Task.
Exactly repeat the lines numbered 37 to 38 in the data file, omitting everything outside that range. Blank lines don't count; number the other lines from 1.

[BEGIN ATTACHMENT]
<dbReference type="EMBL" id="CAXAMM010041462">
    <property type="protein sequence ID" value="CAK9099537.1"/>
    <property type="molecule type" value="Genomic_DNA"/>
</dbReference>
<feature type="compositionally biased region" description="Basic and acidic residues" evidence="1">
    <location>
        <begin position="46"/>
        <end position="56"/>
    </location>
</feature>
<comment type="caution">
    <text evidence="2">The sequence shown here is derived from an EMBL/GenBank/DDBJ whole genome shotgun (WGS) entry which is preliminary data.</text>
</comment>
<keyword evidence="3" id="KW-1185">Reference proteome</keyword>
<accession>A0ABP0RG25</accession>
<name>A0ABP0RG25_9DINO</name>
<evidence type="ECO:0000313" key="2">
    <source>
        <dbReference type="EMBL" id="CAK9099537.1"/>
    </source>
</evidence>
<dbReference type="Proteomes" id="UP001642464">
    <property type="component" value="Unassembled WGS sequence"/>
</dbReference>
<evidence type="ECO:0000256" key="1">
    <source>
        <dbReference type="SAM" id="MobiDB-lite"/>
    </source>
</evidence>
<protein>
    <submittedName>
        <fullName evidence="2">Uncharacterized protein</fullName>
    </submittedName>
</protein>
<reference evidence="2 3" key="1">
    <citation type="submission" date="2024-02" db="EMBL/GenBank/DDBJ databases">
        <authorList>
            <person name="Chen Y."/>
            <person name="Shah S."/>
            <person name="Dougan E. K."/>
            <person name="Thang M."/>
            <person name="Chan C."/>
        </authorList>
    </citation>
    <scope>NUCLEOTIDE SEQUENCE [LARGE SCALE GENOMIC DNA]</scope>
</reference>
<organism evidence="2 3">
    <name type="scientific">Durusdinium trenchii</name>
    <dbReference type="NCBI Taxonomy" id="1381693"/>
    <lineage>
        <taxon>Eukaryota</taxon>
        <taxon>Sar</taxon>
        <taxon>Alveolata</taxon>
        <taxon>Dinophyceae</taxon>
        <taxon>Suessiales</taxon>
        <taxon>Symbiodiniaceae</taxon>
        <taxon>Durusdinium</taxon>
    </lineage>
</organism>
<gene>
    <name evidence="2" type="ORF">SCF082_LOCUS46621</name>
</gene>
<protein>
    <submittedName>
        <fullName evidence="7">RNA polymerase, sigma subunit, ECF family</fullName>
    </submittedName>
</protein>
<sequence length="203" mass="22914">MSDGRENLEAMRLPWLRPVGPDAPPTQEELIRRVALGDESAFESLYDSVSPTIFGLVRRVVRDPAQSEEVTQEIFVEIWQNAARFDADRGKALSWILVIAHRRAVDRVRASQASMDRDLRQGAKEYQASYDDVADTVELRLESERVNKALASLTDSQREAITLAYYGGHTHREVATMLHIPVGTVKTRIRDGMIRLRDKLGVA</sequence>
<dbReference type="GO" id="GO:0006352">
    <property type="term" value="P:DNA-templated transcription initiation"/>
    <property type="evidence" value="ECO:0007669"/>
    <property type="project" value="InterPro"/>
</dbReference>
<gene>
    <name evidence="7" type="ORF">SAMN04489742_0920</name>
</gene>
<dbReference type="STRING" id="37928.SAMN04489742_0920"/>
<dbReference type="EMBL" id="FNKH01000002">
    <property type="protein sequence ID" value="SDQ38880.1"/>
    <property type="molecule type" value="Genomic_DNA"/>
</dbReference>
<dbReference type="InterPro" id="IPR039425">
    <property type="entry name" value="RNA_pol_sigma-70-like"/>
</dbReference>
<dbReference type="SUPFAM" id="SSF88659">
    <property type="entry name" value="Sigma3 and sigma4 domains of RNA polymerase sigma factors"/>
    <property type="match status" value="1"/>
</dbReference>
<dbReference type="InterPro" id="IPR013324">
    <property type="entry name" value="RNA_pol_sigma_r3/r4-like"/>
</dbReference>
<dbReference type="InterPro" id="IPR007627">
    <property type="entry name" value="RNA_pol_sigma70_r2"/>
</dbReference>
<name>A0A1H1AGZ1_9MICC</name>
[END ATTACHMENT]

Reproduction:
        <authorList>
            <person name="Chen Y."/>